After their term in office, US Presidents and their families don’t usually stick around in DC. But a few have and for different reasons.
First Lady Jackie Kennedy
Before John Fitzgerald Kennedy moved into the White House as our 35th president, he and his wife Jackie lived in a total of 7 houses in the posh DC neighborhood of Georgetown. Jackie was 31 years old when her husband took office, and a mother of two young children. Yet, she stole the hearts of many Americans with her charm and grace. After the death of President Kennedy, Jackie moved back to another house in Georgetown. Jackie hoped to stay in this six-bedroom, 7,000-square-foot 19th century home permanently. But the constant attention from tourists became too much and she and her children moved to Manhattan after only a year, seeking more privacy.
Here is a link to a June, 2016 Washingtonian article written by Hillary Kelly about Jackie’s final residence in Georgetown.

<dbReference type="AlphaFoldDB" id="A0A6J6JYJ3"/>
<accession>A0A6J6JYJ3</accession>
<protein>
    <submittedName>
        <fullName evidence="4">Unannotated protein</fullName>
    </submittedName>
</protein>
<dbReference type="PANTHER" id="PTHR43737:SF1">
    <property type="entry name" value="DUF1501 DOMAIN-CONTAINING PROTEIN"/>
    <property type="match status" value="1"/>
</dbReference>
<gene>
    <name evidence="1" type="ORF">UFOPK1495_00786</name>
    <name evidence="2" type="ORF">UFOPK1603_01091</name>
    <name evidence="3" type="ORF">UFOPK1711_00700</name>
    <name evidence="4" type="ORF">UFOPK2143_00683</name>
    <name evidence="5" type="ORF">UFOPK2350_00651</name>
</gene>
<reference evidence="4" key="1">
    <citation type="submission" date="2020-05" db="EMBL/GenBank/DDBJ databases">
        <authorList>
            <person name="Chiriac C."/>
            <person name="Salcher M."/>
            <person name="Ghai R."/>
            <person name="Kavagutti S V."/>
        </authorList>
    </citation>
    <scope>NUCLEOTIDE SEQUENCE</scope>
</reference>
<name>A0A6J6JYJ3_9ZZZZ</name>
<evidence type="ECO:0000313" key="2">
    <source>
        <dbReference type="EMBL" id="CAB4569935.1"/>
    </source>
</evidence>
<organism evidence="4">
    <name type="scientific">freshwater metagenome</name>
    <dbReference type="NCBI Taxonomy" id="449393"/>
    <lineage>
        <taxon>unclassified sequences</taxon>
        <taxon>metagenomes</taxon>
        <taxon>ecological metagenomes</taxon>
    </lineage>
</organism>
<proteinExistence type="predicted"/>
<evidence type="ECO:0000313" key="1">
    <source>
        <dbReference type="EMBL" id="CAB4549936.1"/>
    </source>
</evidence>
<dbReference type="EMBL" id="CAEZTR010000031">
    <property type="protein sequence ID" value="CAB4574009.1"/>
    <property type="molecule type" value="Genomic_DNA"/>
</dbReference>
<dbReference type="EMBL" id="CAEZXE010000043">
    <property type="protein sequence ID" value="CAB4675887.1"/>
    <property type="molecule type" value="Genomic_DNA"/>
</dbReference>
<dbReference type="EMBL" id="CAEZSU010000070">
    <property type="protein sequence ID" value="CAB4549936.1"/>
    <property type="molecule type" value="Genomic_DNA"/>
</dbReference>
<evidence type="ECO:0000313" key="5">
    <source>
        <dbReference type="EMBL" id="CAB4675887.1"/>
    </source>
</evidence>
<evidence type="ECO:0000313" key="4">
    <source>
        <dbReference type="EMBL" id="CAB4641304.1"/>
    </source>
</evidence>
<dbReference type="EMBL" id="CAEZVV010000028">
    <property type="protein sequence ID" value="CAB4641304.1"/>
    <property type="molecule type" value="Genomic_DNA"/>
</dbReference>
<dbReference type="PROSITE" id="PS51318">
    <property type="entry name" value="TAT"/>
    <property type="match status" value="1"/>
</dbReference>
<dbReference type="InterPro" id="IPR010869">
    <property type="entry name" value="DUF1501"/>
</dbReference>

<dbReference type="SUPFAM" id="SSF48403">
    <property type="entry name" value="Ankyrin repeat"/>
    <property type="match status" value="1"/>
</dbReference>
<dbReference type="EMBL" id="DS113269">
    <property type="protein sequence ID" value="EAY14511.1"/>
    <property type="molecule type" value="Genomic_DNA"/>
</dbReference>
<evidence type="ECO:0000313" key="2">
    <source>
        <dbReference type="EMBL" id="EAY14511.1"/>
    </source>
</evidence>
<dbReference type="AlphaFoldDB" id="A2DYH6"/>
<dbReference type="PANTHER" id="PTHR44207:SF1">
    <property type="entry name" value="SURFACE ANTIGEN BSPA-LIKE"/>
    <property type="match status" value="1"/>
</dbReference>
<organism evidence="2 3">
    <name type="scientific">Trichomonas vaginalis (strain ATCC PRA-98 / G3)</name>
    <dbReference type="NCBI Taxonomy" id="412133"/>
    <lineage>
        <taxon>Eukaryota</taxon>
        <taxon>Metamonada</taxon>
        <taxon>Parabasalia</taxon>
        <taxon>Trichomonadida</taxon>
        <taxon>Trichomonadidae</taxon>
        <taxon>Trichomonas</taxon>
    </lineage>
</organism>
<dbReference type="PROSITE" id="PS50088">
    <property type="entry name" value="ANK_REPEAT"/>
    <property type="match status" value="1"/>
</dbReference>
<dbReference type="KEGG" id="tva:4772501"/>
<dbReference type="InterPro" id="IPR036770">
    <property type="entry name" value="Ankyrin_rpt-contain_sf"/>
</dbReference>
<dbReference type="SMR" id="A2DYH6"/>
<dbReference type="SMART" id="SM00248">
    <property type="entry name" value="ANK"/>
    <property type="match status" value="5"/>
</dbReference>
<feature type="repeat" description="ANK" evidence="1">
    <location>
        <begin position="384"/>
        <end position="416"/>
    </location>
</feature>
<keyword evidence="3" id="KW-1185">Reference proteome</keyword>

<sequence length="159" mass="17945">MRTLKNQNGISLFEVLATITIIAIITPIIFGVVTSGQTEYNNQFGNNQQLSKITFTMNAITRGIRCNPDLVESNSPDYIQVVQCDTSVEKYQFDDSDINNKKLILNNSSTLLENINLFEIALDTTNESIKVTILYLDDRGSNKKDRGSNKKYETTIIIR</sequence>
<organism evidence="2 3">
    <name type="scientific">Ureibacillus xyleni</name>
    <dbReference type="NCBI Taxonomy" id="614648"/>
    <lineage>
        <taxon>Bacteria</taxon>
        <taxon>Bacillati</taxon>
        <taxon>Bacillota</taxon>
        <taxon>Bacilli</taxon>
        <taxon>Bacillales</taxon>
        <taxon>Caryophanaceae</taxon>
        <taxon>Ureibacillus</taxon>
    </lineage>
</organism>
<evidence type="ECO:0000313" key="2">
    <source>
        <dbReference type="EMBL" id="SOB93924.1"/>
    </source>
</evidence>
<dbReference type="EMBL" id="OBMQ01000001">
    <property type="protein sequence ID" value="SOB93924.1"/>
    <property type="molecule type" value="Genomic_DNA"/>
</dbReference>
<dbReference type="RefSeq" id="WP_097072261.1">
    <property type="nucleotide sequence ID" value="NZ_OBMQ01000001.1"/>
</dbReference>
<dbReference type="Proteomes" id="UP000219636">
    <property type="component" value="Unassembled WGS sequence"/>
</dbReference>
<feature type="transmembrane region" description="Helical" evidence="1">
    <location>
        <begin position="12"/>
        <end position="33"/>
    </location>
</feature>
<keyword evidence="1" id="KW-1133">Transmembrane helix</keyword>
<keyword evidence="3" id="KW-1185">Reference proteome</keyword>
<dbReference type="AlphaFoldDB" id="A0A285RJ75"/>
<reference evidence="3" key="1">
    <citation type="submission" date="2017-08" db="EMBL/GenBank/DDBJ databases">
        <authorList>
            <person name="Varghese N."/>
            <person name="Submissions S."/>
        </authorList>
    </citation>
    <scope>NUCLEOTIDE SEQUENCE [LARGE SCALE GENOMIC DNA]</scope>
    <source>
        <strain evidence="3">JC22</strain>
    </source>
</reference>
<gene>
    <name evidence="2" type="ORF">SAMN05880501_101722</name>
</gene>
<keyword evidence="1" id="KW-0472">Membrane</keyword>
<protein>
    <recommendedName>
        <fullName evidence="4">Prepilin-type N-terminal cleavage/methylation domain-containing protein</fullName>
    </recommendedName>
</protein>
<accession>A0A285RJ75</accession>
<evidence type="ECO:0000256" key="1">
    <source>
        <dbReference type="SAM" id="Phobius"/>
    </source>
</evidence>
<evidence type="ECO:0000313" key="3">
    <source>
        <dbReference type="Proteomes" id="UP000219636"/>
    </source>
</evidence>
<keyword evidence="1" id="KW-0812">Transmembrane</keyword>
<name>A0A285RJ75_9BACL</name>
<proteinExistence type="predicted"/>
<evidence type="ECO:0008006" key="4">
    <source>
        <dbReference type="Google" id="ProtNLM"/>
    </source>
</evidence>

President Woodrow Wilson and First Lady Edith Wilson
Former President Woodrow Wilson (our 28th president) and former First Lady, Edith Wilson moved from the White House to this S Street, NW home on the last day of his presidency, March 4, 1921. The First Lady actually found and fell in love with this lovely Georgian house in 1920. Then she set out to convince her husband it would make the perfect home for them in their retirement. On December 14, 1920, President Wilson surprised his wife by presenting her with the deed to the house. A stoke had left the former President with limited physical mobility so some adjustments were made to the house to accommodate his needs. They installed an elevator to make it easier for him to move around and added a small terrace off the second-floor dining room so he could be outside without having to go up and down steps.
President Wilson opened the Panama Canal, started airmail service, endorsed the creation of an interstate highway system, promoted laws that prohibited child labor and witnessed the birth of radio. During his presidency, the 18th Amendment (launched prohibition) and the 19th Amendment (gave women the right to vote) to the US Constitution were ratified.
To date, President Wilson is the only President to have made Washington, DC his permanent home following his term in office.
Woodrow Wilson House- on S Street, NW